Afforestation project adds green to 2022 #BeijingWinterOlympicGames

| April 1, 2019

Rows of Scots pine trees stood out on a mountain that has not turned green in March in Chongli district of Zhangjiakou city, north China’s Hebei Province, writes Ma Chen from People’s Daily.

Zhangjiakou is an important ecological barrier in the Beijing-Tianjin-Hebei region. Due to the high altitudes, pasturing and human activities, there was not a stable forest ecological system in the past, resulting in water and soil losses and a lack of favorable habitats for animals and plants.

In September 2016, the first batch of trees was planted there under a carbon sink project initiated by the Lao Niu Foundation and China Green Carbon Foundation (CGCF).

The public welfare project, which is aimed at coping with climate change and advocating low-carbon development, was planned and prepared by CGCF and funded by Lao Niu Foundation in the first phase. The project is expected to create a greener environment for the 2022 Winter Olympic Games after its completion.

The core zone of the project is 135 kilometers from Beijing’s downtown area, and runs along the roads connecting Chongli district, the venue for the 2022 Winter Olympic Games events, Chicheng county, and Huailai county, in Zhangjiakou.

About 2.3 million trees have been planted for the project, mostly are Chinese pine trees and Scots pine trees. Through planting shrubs and grass, the project will help reclaim more than 30,000 mu (about 2,000 hectares) of barren mountains. The trees are expected to absorb about 380,000 tonnes of carbon dioxide from the atmosphere during the 30-year period of the project.

“One Scots pine tree can absorb 165 kilograms of carbon dioxide in 30 years,” said Yang Jianzhong, director of the afforestation station of the bureau of forestry and grassland of Chongli district, adding that the trees could not only help with the recovery of local vegetation and landscapes, absorb carbon dioxide, but also reduce losses of water and soil, contain land degradation, and protect important water sources of the Beijing-Tianjin-Hebei region.

The trees could help increase carbon sinks, said Yang. The forest landscape featuring various layers of trees around the Olympic Forest Park and along Olympic tracks will help improve the ecological environment of the surrounding area of the 2022 Winter Olympics.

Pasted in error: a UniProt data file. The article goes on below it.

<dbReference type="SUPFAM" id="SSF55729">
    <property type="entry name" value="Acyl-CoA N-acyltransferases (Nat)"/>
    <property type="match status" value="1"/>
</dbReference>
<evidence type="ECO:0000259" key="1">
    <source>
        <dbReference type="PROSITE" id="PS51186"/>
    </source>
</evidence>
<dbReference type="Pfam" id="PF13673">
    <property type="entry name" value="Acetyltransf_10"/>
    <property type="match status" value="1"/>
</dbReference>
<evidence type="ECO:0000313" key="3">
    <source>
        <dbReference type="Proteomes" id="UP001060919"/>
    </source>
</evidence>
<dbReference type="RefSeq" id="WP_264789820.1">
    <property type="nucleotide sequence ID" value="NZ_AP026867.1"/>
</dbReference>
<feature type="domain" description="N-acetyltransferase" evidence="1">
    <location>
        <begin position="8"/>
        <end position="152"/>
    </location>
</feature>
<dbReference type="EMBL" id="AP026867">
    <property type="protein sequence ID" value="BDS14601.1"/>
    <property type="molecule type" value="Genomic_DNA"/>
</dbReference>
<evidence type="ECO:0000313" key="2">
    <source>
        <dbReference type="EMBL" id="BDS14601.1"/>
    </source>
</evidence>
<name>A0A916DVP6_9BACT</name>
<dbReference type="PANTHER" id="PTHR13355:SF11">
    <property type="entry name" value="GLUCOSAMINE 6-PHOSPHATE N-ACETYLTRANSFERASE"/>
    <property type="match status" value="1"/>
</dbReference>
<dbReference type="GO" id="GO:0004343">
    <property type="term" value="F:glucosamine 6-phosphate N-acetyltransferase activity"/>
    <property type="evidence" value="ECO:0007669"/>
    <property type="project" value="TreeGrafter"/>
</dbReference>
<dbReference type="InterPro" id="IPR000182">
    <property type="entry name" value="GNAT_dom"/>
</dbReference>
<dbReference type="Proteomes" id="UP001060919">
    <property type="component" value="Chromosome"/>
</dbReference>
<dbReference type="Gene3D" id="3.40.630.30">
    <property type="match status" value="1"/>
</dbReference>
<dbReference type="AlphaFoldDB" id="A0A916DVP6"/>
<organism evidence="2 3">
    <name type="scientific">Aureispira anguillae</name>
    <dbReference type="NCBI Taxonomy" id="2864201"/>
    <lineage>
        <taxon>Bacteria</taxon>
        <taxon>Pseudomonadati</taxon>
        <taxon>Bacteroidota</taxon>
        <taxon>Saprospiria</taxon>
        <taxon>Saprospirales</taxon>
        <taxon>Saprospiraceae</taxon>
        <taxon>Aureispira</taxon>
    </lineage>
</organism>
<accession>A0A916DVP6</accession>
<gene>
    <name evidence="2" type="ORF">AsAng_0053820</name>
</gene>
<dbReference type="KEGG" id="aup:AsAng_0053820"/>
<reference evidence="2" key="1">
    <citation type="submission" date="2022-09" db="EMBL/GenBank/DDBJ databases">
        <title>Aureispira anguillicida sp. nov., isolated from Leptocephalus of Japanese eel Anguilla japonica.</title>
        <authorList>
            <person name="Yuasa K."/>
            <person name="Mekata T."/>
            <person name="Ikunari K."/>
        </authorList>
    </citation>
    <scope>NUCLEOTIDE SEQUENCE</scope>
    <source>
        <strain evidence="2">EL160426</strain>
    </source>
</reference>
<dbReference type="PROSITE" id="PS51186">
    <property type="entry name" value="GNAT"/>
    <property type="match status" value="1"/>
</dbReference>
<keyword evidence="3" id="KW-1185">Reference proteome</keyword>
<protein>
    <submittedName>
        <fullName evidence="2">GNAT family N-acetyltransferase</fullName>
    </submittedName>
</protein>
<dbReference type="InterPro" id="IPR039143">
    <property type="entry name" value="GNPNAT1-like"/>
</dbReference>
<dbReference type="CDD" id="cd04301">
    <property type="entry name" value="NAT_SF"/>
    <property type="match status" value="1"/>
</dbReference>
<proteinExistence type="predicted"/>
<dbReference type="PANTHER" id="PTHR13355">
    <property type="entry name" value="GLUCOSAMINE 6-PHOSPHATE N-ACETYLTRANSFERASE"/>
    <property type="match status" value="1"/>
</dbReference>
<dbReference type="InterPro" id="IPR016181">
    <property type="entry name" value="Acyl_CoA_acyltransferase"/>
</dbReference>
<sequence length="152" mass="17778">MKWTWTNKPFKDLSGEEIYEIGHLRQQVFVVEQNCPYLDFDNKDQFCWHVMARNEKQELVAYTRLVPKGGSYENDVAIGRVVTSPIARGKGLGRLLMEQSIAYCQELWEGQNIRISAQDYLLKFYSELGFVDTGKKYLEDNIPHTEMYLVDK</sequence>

The trees will also form a corridor for the exchange between species, and promote biodiversity conservation, said Yang, adding that the project and the management of the woods will provide job opportunities for local people and raise farmers’ incomes.

Building the forests is not an easy task, as it takes time before an appropriate piece of land for forestation is finally selected, and the planting needs to be carried out in strict accordance with scientific methods.

Besides, the dry weather and lack of rainfall in Zhangjiakou also posed great difficulty for forestation.

In order to maintain biodiversity and facilitate vegetation recovery, the planting density was set at 3m×3m=9㎡, a low level that would contribute to the restoration and protection of the local subalpine ecosystem.

The density of 9㎡ not only grants enough space for the growth of the Scots pine saplings, but also offers a common habitat for shrubs, subalpine meadow, birds, and insects. The design is able to avoid high density of a single tree species in the area which leads to low biodiversity.

The project lays more emphasis on taking care of the trees, Yang introduced, explaining that tree planters would spend five years cultivating the saplings, and a longer time managing the trees and patrolling in the forests, to guarantee that every tree could grow sturdily.

Thanks to these efforts, the indigenous vegetation landscape and the biodiversity of Zhangjiakou are gradually restored, Yang disclosed.

 

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